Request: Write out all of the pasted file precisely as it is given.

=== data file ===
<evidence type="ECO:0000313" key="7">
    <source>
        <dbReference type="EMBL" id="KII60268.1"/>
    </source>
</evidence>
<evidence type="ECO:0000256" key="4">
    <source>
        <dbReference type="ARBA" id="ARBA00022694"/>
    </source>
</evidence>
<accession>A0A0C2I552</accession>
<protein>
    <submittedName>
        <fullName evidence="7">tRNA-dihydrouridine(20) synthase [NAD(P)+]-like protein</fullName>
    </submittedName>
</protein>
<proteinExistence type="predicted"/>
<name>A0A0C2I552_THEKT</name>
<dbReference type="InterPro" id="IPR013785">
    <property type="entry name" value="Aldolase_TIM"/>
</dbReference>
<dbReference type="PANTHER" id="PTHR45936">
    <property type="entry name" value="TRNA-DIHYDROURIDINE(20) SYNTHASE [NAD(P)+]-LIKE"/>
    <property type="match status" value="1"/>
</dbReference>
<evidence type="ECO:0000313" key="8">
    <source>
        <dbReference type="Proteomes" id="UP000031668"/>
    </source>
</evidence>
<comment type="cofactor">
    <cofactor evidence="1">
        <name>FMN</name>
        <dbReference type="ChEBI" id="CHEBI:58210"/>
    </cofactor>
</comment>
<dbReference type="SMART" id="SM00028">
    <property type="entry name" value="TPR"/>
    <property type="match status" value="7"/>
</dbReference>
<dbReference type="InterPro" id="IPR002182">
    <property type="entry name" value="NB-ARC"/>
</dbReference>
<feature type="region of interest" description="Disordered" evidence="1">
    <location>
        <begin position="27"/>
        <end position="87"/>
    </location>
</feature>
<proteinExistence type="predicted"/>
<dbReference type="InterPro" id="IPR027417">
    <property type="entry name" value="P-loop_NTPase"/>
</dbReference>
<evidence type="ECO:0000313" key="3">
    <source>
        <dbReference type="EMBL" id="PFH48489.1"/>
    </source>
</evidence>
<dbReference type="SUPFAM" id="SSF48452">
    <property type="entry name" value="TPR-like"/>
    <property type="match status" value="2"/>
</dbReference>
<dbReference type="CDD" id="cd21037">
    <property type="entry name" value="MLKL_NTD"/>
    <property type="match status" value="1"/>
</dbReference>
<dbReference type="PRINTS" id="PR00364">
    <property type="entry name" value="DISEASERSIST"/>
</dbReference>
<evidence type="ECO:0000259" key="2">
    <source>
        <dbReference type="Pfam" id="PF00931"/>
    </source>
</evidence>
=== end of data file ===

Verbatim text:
<evidence type="ECO:0000313" key="7">
    <source>
        <dbReference type="EMBL" id="KII60268.1"/>
    </source>
</evidence>
<evidence type="ECO:0000256" key="4">
    <source>
        <dbReference type="ARBA" id="ARBA00022694"/>
    </source>
</evidence>
<accession>A0A0C2I552</accession>
<protein>
    <submittedName>
        <fullName evidence="7">tRNA-dihydrouridine(20) synthase [NAD(P)+]-like protein</fullName>
    </submittedName>
</protein>
<proteinExistence type="predicted"/>
<name>A0A0C2I552_THEKT</name>
<dbReference type="InterPro" id="IPR013785">
    <property type="entry name" value="Aldolase_TIM"/>
</dbReference>
<dbReference type="PANTHER" id="PTHR45936">
    <property type="entry name" value="TRNA-DIHYDROURIDINE(20) SYNTHASE [NAD(P)+]-LIKE"/>
    <property type="match status" value="1"/>
</dbReference>
<evidence type="ECO:0000313" key="8">
    <source>
        <dbReference type="Proteomes" id="UP000031668"/>
    </source>
</evidence>
<comment type="cofactor">
    <cofactor evidence="1">
        <name>FMN</name>
        <dbReference type="ChEBI" id="CHEBI:58210"/>
    </cofactor>
</comment>
<dbReference type="SMART" id="SM00028">
    <property type="entry name" value="TPR"/>
    <property type="match status" value="7"/>
</dbReference>
<dbReference type="InterPro" id="IPR002182">
    <property type="entry name" value="NB-ARC"/>
</dbReference>
<feature type="region of interest" description="Disordered" evidence="1">
    <location>
        <begin position="27"/>
        <end position="87"/>
    </location>
</feature>
<proteinExistence type="predicted"/>
<dbReference type="InterPro" id="IPR027417">
    <property type="entry name" value="P-loop_NTPase"/>
</dbReference>
<evidence type="ECO:0000313" key="3">
    <source>
        <dbReference type="EMBL" id="PFH48489.1"/>
    </source>
</evidence>
<dbReference type="SUPFAM" id="SSF48452">
    <property type="entry name" value="TPR-like"/>
    <property type="match status" value="2"/>
</dbReference>
<dbReference type="CDD" id="cd21037">
    <property type="entry name" value="MLKL_NTD"/>
    <property type="match status" value="1"/>
</dbReference>
<dbReference type="PRINTS" id="PR00364">
    <property type="entry name" value="DISEASERSIST"/>
</dbReference>
<evidence type="ECO:0000259" key="2">
    <source>
        <dbReference type="Pfam" id="PF00931"/>
    </source>
</evidence>